Wiping the Slate Clean

They say that we only realize how strong our memory is when we deliberately try to forget something. Truer words have never been spoken. When we’re happy, we try to cling to that moment for as long as possible, but it passes and after sometime all that is left of it is a memory, a vague and dubious recollection of that event. However, an unpleasant or especially a traumatic memory is hard to shrug off. It becomes a part of who we are and alter the way we look at life.


Recent research suggests that a drug propranolol, taken shortly after a traumatic event or during the recollection of the same may erase the memory of that event from the brain. Propranolol is a beta-blocker i.e. it blocks the action of epinephrine on both β1- and β2-adrenergic receptors (which may block the formation of frightening memories in the amygdala). The man behind this discovery is James McGaugh, a professor of neurobiology at the University of California, Irvine.


The logic behind it is that memory is like putty, it slowly congeals into our brain and it is possible to make it stronger or weaker while it is setting. The stress hormone, adrenaline is what makes the memory strong and propranolol blocks adrenaline. In the same way, every time a memory is retrieved, it has to be restored. Hence, if something can prevent the memory from being restored, which is what propranolol does, the memory loses its intensity.


Even though this pill, if at all it is introduced in the market, is a blessing for patients suffering from PTSD*, there are tangential ethical issues that can’t be ignored. Especially if this drug is taken by people who do not suffer from PTSD and take it just to wipe out a nasty memory traumatic memories, which is significant to them but might not be essentially traumatic in the broader scheme of things. What is man but a mishmash of different memories? Wouldn’t taking away a memory from him, a crucial one at that, would be like taking away a part of him? Besides, propranolol is already widely used by people with stage fright issues, as it reduces symptoms and anxiety. It does not obliterate memories; it just reduces the vividness of the experience.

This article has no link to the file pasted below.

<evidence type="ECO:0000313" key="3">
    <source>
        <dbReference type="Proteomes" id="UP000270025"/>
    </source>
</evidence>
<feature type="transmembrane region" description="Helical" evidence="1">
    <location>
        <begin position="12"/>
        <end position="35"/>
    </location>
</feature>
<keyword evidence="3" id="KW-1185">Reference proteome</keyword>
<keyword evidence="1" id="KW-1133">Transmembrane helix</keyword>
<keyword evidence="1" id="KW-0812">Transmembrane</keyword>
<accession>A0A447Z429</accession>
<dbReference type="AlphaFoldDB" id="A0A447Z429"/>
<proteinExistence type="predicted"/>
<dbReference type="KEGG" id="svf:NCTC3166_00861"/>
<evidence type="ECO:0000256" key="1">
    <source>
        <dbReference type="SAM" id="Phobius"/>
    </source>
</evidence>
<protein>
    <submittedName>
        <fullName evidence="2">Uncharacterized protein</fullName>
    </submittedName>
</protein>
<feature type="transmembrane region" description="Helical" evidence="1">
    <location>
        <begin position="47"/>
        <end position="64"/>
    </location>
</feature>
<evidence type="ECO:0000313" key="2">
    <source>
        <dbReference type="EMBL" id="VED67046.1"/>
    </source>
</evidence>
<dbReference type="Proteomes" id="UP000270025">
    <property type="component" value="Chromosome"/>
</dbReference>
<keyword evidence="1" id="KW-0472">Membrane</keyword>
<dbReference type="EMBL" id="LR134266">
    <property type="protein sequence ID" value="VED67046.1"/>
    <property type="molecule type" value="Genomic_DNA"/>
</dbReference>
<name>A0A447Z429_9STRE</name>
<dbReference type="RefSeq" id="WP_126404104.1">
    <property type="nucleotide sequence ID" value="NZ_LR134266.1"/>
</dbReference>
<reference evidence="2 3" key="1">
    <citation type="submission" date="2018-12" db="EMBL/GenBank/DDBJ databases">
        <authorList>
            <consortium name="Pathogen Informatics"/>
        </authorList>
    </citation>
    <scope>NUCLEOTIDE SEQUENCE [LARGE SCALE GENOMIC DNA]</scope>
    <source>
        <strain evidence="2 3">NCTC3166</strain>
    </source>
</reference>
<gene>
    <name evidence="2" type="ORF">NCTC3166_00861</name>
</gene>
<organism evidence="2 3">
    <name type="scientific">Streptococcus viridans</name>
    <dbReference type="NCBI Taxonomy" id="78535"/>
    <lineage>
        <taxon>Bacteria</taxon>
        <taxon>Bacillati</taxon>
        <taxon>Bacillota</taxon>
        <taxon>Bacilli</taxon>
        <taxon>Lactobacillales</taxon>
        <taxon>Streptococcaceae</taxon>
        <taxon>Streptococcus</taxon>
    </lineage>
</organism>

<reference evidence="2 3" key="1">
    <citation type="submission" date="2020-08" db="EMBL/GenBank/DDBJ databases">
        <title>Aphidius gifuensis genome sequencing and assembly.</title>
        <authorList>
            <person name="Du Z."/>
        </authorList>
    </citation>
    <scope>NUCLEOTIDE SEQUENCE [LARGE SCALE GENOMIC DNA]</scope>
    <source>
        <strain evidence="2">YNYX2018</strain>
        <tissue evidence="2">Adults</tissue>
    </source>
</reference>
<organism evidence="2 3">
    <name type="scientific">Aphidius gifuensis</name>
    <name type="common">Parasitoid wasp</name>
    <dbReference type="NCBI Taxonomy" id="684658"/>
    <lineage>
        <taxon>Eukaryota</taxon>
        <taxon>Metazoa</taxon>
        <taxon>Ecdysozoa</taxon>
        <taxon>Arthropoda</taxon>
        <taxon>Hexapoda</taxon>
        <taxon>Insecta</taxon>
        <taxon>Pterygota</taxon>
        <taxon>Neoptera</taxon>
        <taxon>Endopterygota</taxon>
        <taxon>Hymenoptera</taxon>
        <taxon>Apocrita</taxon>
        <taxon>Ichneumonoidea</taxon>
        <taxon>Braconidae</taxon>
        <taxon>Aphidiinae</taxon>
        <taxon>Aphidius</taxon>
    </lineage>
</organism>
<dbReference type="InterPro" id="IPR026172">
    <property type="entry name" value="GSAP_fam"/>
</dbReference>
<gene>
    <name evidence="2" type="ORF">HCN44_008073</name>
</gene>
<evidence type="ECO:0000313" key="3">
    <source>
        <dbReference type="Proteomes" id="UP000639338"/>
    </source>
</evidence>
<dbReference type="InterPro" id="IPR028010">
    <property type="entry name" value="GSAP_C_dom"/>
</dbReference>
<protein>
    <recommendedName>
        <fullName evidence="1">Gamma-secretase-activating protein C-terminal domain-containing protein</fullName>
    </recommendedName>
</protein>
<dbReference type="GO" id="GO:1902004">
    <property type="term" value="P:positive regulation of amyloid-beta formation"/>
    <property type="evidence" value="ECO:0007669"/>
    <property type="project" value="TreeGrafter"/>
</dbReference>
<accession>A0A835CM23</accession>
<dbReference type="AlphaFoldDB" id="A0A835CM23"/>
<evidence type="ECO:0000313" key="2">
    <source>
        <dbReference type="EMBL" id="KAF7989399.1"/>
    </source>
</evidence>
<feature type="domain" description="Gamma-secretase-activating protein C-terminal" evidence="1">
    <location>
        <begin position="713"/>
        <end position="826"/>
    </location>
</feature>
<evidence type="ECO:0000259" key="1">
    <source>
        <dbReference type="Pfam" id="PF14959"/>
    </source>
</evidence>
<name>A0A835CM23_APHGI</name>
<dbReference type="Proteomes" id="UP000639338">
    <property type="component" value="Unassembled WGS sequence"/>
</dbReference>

A memory, irrespective or how pleasant or unpleasant it is, teaches us a lesson which helps us tackle the issue, if it makes another appearance in our life. Altering the memory would not only deprive us of the lesson, it would leave us feeling confused or unwholesome because we would have no idea whatsoever about why we’re feeling, or not feeling a certain way in a certain situation. Moreover, since we would always we be aware of the fact that a particular incident had occurred but we cannot feel anything regarding it creep us out!


The dynamic field of science and technology never fails to mesmerize. Every single day, there’s a new discovery or invention which has two sides to it. But the problems of the mind should be dealt with, without meddling with the mind too much, or the repercussions might be beyond the comprehension or control of even science. And considering how the lines between science and nature have blurred in the recent times, the damage might be irrevocable and invincible.


*Post Traumatic Stress Disorder (PTSD) is the developments of symptoms in response to events of such severity that most people would be stressed by them. PTSD involves an extreme experience such as war, a physical assault or a natural disaster.


Kashika Saxena

[Image courtesy: http://www.flickr.com/photos/blythe_d/1451273161/]